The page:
House debates

Wednesday, 24 November 2021

Questions without Notice

Domestic and Family Violence

3:04 pm

Photo of Sussan LeySussan Ley (Farrer, Liberal Party, Minister for the Environment) Share this | Hansard source

I thank the member for Chisholm for her question and commend her on the leadership she shows in her electorate for women and girls. The Morrison government is absolutely focused on making Australia a place that is free from violence against women and their children. Across Australia, violence against women is estimated to cost $21.7 billion a year, but it's the social and emotional cost that is immeasurable as so many live every day from the fallout of this invisible pandemic, especially the often-silent victims, the children.

We demonstrated our commitment to ending family and domestic violence in the 2021-22 budget, where we made the largest ever commitment to women's safety with our $1.1 billion package. This historic package includes key measures that contribute to our net zero target. Importantly, it provided a down payment on the next national plan to not only reduce but end violence against women and their children, because we should always remember that violence against women is not inevitable; it's entirely preventable. We all have a role to play, which is why we partnered with the states through our $260 million national partnership agreement on family, domestic and sexual violence, which was the single biggest payment from the Commonwealth to states and territories, as well as the $130 million we were able to provide to ensure that frontline workers continue to support women through the pandemic.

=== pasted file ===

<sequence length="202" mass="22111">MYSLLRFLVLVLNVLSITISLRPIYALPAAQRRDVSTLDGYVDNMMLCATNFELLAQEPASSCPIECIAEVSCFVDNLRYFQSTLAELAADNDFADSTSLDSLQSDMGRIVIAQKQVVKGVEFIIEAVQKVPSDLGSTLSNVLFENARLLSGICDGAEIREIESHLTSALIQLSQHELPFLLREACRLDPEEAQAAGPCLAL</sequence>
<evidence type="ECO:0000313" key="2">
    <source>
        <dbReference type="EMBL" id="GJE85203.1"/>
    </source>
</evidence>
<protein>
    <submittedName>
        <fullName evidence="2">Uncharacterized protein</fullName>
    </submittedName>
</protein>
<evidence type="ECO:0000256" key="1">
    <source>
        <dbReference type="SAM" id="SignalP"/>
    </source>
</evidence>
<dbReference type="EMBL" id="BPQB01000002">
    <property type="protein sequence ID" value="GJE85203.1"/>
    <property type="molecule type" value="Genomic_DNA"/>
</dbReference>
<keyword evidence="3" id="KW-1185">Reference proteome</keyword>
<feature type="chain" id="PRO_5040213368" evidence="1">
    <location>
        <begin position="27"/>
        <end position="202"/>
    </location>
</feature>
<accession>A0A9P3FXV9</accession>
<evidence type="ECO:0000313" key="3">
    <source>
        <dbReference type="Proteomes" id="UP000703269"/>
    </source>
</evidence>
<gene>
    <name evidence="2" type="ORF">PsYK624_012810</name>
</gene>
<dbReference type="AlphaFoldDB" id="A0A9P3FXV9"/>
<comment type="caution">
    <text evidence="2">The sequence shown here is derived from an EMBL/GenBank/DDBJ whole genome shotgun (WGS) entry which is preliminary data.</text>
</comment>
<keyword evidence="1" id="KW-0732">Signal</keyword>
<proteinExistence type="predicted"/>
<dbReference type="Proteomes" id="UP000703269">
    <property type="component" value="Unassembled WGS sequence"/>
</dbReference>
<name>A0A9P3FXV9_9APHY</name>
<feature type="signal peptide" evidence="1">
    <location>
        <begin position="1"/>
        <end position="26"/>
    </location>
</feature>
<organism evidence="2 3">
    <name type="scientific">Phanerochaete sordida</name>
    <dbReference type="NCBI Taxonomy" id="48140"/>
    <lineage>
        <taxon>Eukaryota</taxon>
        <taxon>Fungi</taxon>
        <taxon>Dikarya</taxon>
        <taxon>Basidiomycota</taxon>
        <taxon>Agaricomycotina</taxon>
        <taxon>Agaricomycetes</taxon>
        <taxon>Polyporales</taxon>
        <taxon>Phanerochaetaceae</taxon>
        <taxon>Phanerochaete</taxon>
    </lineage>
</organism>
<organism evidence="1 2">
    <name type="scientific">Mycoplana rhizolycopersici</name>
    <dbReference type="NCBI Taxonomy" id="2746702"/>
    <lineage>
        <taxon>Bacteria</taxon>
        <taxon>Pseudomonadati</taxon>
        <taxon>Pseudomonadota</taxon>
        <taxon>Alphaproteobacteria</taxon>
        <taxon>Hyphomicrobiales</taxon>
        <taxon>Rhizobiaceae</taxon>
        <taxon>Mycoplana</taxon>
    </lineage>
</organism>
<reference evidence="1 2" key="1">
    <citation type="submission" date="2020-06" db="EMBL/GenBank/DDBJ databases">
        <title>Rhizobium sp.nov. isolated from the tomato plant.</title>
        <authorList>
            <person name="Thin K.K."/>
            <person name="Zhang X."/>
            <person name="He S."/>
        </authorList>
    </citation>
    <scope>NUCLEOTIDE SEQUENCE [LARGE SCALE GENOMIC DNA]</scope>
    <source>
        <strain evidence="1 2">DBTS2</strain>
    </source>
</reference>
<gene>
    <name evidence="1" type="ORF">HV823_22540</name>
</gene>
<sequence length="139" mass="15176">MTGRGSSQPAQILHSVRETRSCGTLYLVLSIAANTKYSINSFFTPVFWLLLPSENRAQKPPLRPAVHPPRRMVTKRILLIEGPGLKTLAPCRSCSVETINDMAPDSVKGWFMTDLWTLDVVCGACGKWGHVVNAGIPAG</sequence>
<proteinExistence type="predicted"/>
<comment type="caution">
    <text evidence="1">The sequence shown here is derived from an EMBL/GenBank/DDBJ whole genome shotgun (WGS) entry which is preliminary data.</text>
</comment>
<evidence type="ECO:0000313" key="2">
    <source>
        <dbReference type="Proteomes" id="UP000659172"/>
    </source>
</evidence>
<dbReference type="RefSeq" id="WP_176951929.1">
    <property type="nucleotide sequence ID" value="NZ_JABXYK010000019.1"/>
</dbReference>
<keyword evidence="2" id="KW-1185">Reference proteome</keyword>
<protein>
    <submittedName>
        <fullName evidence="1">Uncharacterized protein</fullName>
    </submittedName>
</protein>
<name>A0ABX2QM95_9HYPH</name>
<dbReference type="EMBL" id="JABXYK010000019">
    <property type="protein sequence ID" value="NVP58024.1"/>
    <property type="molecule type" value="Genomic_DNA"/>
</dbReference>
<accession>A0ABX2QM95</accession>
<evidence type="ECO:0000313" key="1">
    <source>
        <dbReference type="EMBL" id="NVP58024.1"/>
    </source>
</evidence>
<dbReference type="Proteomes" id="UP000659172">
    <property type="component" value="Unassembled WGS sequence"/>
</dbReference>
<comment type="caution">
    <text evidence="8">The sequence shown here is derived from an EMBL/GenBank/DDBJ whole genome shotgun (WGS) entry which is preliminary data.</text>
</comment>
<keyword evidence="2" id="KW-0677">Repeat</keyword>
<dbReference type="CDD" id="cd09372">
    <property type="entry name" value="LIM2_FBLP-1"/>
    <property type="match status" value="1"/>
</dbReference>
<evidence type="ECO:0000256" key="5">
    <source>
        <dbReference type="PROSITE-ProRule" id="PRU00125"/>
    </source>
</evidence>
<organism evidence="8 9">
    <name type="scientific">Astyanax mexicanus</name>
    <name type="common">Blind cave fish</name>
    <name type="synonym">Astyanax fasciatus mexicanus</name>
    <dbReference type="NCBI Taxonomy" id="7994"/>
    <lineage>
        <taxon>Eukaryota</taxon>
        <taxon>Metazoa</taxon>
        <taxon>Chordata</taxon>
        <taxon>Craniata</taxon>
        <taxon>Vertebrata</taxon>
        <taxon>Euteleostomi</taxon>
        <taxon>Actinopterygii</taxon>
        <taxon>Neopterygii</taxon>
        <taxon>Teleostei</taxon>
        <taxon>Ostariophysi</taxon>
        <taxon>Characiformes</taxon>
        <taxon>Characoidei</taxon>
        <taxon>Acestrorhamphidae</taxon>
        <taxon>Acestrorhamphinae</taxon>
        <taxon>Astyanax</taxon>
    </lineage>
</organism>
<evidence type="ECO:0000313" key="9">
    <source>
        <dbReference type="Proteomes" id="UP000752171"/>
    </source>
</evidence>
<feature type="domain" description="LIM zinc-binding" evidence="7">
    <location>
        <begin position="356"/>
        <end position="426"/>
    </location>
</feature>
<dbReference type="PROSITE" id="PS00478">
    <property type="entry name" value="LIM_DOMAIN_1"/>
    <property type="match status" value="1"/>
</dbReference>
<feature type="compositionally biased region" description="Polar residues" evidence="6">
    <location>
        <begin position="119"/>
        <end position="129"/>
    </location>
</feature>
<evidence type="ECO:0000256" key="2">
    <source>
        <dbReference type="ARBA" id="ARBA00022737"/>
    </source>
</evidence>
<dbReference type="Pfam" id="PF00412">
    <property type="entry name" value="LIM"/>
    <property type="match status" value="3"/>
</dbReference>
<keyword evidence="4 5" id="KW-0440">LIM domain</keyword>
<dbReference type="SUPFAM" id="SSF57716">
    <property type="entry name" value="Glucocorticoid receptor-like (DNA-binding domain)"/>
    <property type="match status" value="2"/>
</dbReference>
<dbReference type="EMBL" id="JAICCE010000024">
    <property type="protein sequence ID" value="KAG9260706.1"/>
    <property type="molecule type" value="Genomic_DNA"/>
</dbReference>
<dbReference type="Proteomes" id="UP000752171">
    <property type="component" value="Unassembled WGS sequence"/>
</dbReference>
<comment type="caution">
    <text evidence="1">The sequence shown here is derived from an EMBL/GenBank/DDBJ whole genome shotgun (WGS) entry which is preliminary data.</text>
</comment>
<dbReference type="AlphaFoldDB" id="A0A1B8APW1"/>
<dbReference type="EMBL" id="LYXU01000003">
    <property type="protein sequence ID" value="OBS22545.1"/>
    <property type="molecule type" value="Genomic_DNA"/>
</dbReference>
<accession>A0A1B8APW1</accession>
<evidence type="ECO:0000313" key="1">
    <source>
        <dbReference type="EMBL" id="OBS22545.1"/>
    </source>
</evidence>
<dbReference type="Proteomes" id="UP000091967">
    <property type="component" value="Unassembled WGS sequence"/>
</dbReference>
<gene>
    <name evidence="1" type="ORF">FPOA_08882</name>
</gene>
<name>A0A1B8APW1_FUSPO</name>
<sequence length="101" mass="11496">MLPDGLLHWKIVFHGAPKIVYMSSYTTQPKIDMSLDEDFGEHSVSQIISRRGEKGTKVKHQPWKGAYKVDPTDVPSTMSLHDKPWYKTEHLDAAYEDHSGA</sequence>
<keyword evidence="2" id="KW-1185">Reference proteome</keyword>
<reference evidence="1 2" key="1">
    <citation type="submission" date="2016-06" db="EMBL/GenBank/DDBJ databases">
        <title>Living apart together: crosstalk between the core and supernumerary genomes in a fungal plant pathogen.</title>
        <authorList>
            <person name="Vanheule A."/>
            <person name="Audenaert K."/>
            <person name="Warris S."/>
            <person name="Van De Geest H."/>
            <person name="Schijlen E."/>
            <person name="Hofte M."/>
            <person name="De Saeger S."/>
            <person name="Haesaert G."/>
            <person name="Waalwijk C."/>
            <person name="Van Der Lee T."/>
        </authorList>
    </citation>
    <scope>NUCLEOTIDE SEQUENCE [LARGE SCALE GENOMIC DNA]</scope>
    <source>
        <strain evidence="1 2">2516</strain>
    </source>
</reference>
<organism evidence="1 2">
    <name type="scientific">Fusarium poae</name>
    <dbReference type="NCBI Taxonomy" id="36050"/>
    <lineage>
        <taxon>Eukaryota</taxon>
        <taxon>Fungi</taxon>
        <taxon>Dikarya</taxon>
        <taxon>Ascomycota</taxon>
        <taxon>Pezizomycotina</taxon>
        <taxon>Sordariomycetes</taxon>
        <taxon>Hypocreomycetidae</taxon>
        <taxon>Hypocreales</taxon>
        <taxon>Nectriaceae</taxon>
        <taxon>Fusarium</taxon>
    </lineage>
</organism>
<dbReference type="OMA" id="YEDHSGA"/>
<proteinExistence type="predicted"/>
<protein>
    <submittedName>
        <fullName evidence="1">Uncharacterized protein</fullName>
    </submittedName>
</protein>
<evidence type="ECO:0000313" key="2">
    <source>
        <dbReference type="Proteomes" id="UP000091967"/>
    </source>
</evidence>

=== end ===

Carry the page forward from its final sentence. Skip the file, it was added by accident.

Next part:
That investment went to more than 450 support and crisis organisations so they could employ hundreds more staff and deliver those important services to women across the country. We know the next national plan needs to be more than ambitious words. That's why we're backing it with our funding. That's why we're investing $22.4 million over five years to establish a new Domestic, Family and Sexual Violence Commission. The commission will oversee the implementation of the next national plan. It will support the government, developing and fostering relationships, ensuring greater cooperation and transparency, and providing national leadership and accountability to make sure the next national plan delivers real and tangible actions.

The record funding we've provided and strong organisations such as this new commission will allow us to get closer to the outcomes that we all seek: to stop it at the start, to call it out, to know that help is here on 1800RESPECT, to shine a light so that we leave no-one behind.


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